Transport and communication system are poorly developed in Ethiopia. The whole country is served by a total of 4,109 Km. asphalt road, 9,287 gravel and 5,610 rural road. There is only 31 Km. of road ( all types) per 1000 Sq.Km. Nearly three-quarters of the population lives more than a day's walk from all-weather roads.
The rugged terrain has made building and maintaining roads difficult and expensive. The problem has been exacerbated by the civil war (waged to overthrow the former Military Government) which destroyed much of the country's transport and communication infrastructure. The poor state of roads, among others, has resulted in a highly fragmented market structure.
There is only one railway serving Ethiopia, the 781 Km. single line, metre-gauge from Djibouti to Addis Ababa about 300 thousand tons of freight is transported in and out of the country by the railway. It is the second important route after the highway connecting Addis Ababa with the port of Assab in Eretrea. The line is old and maintenance has been neglected. Consequently, it is rather slow and unreliable as a means of importing or exporting goods (FAO, 1992).
Ethiopia is served by an international airport at Addis Ababa, the Bole Airport. On average, about 50 thousand tons of freight is carried each year by the Ethiopian Airlines which was established in 1945. The Airline, with over thirty aircrafts, is generally considered as one of the most efficient in Africa.
Water transport is largely non-existent in Ethiopia. Some boats do operate on Lake Tana, but the size of freight transported is insignificant. Most of the rivers are not navigable.
Telecommunication service is not well developed with only 155,988 telephones (1989/90) in the country. Over 63.7 per cent of these are found in Addis Ababa, signifying that most parts of the country are inaccessible by telephone. International dialing services showed a significant increase when the construction of the ground satellite station (on the outskirts of Addis Ababa) was completed in 1979.
Ethiopia's potential for hydro-electric power is considerable. The gross hydro-energy potential is estimated at 650 TWh/year which is roughly 8 per cent of Africa's potential. The Blue Nile and the Omo basins taken together can contribute close to 400 TWh/year to the gross potential. Geothermal energy potential (contained in the Rift Valley )is estimated to be in the order of 700 MW. Significant natural gas resources have also been discovered in the eastern part of the country (Mengistu Teferra, 1992).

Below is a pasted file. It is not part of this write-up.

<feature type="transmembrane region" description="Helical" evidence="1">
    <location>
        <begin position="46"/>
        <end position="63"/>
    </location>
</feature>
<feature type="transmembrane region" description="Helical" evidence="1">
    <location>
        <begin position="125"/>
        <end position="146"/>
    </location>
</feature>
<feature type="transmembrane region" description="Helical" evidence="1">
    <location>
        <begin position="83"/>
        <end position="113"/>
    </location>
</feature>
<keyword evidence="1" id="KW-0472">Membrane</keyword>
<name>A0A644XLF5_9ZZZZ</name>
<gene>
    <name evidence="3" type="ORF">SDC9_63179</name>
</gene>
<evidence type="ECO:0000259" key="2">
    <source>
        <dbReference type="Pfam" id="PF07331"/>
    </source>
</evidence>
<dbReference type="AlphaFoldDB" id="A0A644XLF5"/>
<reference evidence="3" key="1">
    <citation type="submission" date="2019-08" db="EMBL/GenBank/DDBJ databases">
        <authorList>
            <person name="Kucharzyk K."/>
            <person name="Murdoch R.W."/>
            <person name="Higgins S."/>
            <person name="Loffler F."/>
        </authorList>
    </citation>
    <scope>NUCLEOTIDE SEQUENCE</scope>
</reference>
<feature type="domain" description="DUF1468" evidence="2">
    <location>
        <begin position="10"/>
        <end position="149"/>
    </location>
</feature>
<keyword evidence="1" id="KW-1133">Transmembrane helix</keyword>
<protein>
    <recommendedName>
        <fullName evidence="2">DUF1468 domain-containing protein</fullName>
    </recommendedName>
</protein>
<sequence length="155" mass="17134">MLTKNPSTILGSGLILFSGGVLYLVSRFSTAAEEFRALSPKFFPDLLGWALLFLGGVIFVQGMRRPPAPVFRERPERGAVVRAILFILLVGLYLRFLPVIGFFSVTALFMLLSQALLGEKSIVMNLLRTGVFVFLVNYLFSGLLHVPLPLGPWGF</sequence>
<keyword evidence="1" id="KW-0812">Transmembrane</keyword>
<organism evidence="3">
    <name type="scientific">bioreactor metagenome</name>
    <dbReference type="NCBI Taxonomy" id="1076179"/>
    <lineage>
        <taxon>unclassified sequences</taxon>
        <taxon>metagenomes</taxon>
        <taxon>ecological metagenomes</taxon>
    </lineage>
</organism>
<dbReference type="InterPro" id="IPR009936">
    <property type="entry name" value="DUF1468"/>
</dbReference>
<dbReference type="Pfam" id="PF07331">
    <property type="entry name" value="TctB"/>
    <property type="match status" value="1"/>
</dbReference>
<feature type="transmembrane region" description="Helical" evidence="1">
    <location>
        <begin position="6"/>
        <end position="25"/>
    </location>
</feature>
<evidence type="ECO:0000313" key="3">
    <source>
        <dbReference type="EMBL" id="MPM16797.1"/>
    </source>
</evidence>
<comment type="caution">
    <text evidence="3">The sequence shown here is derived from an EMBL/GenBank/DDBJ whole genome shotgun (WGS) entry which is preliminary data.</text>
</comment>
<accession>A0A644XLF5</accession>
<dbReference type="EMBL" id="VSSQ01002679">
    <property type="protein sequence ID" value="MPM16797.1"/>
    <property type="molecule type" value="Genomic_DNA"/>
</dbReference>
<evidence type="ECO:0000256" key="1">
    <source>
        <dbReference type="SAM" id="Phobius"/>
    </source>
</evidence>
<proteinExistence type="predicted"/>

Despite the enormous potential the installed capacity of the five major hydroelectric plants (Koka, Awash II, Awash III, Fincha and Melka Wakanna) is only about 360 MW2 (Table 2). Ethiopia's per capita electricity consumption of about 25 Kwh/year is among the lowest in the world. It is estimated that only about 10 per cent of the population have access to electricity (Mengistu Teferra, 1992).
The total energy consumption of Ethiopia is largely composed of traditional biomass fuels. It is estimated that biomass fuels account for 94.8 per cent of the total energy consumption with only 5.2 per cent coming from modern energy source (Ethiopia -UNCED, 1992).
Only about 4 per cent of the country's population (47% of the urban and 8% of the rural population) get clean and safe drinking water from properly constructed facilities. The average per capita water consumption is around 20 liters per day, falling to as low as 6 litters a day in areas where water has to be carried, often by women, considerable distance (Ethiopia-UNCED, 1992).
2 About 10% of the electric energy supply comes from small diesel-operated plants.